The day after their arrival, they were introduced to Lieutenant-Colonel Somerset, the Commandant, who kindly ordered all necessary attention to be paid to their wishes and wants during their stay. The day following, being

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Sabbath, they attended divine service in our chapel, and conducted themselves with marked propriety. The appearance of the congregation, the order of the service, and the solemnity of the occasion, evidently impressed them much, as they had never before witnessed anything of the kind. After minutely examining almost every corner of the place, Dushani, with manifest astonishment, exclaimed, And is it possible to build such a house for God in our land?" After spending about a week in town, they became anxious respecting home; and as I was not ready to return, the Commandant furnished them with a military escort, lest any harm should befall them on the way. During their stay, they were treated with unexpected kindness by the British colonists generally; received numerous presents, and returned highly satisfied with their visit.

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The appearance of this Chief in Albany revived the recollection of an event which it may not be uninteresting here to notice. The last combined attack of the Kaffers upon the colony, made when Graham's Town was a mere garrison, and but a few months prior to the arrival of the emigrants, was commanded by this very man. Colonel W., the principal officer on the station hearing that the natives were approaching, sent out detachments to reconnoitre; and these, upon coming within sight of the sable army, immediately gallopped back to the camp with all speed. Perceiving this, the Kaffers were unhappily led to conclude, that the small and scattered party before them constituted the whole force of the enemy, whose precipitate retreat induced the supposition that they were leaving the field in despair. Under this impression they made a rapid advance, which was unsuspectingly continued until close to the very mouths of the cannon. These had been drawn out and planted not far from where our Mission-house and chapel now stand. At the very moment, therefore, when the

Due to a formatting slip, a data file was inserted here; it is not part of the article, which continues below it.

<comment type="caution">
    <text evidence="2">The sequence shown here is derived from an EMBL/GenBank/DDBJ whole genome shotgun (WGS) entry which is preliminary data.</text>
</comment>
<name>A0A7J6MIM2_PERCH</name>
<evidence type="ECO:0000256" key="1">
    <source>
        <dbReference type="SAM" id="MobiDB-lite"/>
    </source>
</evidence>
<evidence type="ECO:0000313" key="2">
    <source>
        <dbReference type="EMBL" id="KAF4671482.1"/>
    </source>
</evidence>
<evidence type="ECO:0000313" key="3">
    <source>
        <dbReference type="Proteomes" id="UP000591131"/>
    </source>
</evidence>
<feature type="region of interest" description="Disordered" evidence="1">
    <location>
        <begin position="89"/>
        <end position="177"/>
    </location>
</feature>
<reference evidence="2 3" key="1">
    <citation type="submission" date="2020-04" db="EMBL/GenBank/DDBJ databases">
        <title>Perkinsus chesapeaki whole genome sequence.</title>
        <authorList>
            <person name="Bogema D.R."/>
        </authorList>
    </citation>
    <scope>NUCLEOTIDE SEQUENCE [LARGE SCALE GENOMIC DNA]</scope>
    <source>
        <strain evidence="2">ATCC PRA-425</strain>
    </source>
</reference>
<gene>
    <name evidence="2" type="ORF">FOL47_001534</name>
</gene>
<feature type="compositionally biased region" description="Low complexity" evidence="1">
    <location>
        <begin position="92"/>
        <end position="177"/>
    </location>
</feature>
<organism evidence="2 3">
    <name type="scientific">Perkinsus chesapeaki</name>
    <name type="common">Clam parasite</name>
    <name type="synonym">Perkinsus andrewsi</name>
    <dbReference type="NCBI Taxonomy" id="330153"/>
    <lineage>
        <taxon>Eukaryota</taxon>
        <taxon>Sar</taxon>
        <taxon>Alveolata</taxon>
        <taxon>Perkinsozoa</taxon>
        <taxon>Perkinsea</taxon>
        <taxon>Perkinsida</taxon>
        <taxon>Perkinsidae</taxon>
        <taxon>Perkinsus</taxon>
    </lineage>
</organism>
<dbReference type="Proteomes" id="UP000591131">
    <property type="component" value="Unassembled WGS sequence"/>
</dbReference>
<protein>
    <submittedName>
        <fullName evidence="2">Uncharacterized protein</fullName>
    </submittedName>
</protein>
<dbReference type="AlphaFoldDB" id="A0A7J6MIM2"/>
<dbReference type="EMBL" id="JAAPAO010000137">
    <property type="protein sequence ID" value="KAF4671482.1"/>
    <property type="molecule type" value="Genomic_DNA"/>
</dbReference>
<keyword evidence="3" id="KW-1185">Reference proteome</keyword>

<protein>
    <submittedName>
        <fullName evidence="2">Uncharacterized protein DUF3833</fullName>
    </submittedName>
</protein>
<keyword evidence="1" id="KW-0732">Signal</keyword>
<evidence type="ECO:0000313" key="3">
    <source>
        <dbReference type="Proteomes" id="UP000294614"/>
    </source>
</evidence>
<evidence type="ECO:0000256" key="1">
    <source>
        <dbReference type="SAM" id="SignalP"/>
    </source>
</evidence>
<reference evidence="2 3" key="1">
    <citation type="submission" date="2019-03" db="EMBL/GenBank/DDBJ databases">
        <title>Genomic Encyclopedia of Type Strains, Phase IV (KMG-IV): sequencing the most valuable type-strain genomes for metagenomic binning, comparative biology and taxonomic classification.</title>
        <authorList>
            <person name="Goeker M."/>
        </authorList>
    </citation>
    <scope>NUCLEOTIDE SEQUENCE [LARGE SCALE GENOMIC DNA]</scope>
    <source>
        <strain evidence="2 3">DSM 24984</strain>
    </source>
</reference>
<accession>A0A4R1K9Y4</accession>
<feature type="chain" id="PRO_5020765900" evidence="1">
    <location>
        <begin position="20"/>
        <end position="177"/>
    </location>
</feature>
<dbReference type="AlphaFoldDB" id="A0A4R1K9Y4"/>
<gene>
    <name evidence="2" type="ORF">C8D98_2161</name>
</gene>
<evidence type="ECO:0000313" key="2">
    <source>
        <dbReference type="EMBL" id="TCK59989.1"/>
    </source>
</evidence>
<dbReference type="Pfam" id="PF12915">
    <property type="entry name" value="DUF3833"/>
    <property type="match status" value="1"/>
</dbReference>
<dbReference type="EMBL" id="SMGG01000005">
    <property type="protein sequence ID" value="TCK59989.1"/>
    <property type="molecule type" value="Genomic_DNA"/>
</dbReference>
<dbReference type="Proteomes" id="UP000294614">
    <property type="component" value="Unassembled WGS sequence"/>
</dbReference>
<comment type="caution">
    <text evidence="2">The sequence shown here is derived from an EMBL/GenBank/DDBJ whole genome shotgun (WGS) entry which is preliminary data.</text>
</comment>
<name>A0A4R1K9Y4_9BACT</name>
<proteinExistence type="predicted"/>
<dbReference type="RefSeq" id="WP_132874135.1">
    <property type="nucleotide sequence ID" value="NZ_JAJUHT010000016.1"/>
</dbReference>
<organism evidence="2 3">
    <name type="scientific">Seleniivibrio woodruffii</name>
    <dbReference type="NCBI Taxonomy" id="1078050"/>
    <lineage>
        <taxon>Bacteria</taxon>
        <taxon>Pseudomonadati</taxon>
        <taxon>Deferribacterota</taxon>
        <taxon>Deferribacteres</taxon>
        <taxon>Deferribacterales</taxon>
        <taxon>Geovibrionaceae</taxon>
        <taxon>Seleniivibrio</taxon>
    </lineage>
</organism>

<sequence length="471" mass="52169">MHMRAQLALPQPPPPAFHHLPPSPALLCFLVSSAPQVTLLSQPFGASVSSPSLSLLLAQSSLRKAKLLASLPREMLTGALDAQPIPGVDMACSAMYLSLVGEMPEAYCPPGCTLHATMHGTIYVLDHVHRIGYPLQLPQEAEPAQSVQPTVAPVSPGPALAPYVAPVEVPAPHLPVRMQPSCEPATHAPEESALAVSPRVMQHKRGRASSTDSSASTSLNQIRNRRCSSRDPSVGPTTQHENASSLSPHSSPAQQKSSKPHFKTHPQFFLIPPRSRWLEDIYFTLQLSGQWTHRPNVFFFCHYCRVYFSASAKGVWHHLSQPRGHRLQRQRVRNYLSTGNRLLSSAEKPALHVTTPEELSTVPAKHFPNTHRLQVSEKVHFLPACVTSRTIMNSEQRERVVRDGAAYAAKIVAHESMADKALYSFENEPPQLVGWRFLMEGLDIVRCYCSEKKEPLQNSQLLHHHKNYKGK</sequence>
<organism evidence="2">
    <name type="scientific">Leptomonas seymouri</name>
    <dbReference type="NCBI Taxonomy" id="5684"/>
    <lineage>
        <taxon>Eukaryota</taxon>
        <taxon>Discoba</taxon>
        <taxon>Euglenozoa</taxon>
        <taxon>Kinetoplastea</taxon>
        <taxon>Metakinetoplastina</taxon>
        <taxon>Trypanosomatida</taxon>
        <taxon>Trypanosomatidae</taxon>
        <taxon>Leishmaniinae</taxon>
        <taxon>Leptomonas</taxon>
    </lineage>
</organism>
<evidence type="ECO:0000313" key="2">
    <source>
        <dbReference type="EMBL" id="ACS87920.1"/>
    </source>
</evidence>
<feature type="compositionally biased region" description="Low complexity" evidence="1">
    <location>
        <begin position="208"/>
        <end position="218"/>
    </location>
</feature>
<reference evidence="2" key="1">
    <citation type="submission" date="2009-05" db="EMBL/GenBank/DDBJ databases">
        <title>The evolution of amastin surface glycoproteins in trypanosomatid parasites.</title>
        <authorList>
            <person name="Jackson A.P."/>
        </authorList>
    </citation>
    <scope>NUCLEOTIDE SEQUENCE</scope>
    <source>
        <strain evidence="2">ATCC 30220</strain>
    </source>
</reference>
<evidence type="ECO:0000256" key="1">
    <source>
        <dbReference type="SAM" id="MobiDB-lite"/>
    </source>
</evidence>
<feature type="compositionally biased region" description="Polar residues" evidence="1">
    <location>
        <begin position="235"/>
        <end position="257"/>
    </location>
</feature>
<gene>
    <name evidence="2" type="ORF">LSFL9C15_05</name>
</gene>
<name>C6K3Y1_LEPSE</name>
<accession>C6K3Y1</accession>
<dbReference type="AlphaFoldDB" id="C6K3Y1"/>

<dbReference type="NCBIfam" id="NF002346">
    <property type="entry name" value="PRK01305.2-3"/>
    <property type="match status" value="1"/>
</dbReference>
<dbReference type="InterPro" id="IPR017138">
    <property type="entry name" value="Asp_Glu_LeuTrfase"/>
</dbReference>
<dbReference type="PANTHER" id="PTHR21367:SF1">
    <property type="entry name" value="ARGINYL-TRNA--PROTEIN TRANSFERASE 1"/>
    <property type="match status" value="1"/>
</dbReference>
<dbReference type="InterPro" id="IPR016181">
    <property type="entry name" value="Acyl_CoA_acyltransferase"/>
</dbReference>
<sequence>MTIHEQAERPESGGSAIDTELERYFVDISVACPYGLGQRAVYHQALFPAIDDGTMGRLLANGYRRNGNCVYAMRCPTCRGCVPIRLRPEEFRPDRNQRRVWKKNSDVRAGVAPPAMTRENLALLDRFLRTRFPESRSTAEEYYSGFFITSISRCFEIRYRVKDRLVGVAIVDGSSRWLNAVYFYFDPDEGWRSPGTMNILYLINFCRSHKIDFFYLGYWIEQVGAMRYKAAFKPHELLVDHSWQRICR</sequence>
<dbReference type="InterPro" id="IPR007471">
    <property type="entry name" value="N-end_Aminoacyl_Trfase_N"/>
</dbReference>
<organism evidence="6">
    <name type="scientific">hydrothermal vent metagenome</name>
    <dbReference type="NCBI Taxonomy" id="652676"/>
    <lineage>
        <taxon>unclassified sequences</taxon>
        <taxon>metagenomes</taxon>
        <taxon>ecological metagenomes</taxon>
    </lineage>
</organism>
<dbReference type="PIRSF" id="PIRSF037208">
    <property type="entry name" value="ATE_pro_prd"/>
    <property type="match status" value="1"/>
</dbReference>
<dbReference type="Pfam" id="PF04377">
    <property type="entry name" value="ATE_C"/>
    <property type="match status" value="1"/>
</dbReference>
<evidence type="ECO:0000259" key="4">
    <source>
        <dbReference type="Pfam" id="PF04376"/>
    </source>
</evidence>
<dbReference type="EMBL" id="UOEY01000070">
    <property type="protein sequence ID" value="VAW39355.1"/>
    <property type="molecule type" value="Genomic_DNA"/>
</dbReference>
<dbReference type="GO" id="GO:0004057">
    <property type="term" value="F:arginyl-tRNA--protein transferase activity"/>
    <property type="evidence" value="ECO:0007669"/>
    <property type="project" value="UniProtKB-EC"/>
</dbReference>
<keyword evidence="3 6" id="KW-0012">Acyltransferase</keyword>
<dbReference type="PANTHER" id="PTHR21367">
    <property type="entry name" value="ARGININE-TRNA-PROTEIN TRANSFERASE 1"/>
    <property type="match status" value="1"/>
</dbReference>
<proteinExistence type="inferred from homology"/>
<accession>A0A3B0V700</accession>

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poor creatures were dreaming of certain victory, sudden destruction came upon them. A dreadful firing was opened; and great numbers literally blown to atoms, whilst others escaped, not without serious wounds and broken limbs, which in many instances proved fatal afterwards.

One old man, who had the care of our draught oxen, received two or three musket balls in different parts of his body; one of these penetrated his left breast, and came out above the shoulder blade; so that it actually passed directly through him. When pointing out the spot on which he stood at the time he was shot, he further stated that he lay amongst the dead for several hours ; during which period, a party of soldiers passed by, examining the bodies, and putting to death all in whom symptoms of life appeared. At length, however, covered by the shades of evening, he managed to creep away on his hands and knees, staying the effusion of blood by stuffing his wounds with grass and herbage, as he went along; using, at the same time, a certain diarrhœtic, consisting of herbs and the leaves of shrubs. In this condition he travelled, by short stages, nearly fifty miles; and in the course of a few months, was in a great measure restored to health again. He carried with him, however, the effects of that adventure to the day of his death, as he never acquired perfect soundness; and the wounds left large cicatrices, showing the entré and egress of the ball. On questioning him respecting the cause of so remarkable a deliverance, he very frankly ascribed it to that almighty Power with which he was but little acquainted, and of which, at the period alluded to, he knew nothing at all.

The recollection of that day and its scenes made them tremble while approaching the spot, and especially when within sight of the town. The number, size, and arrangement of the houses, viewed from the neighbouring hills,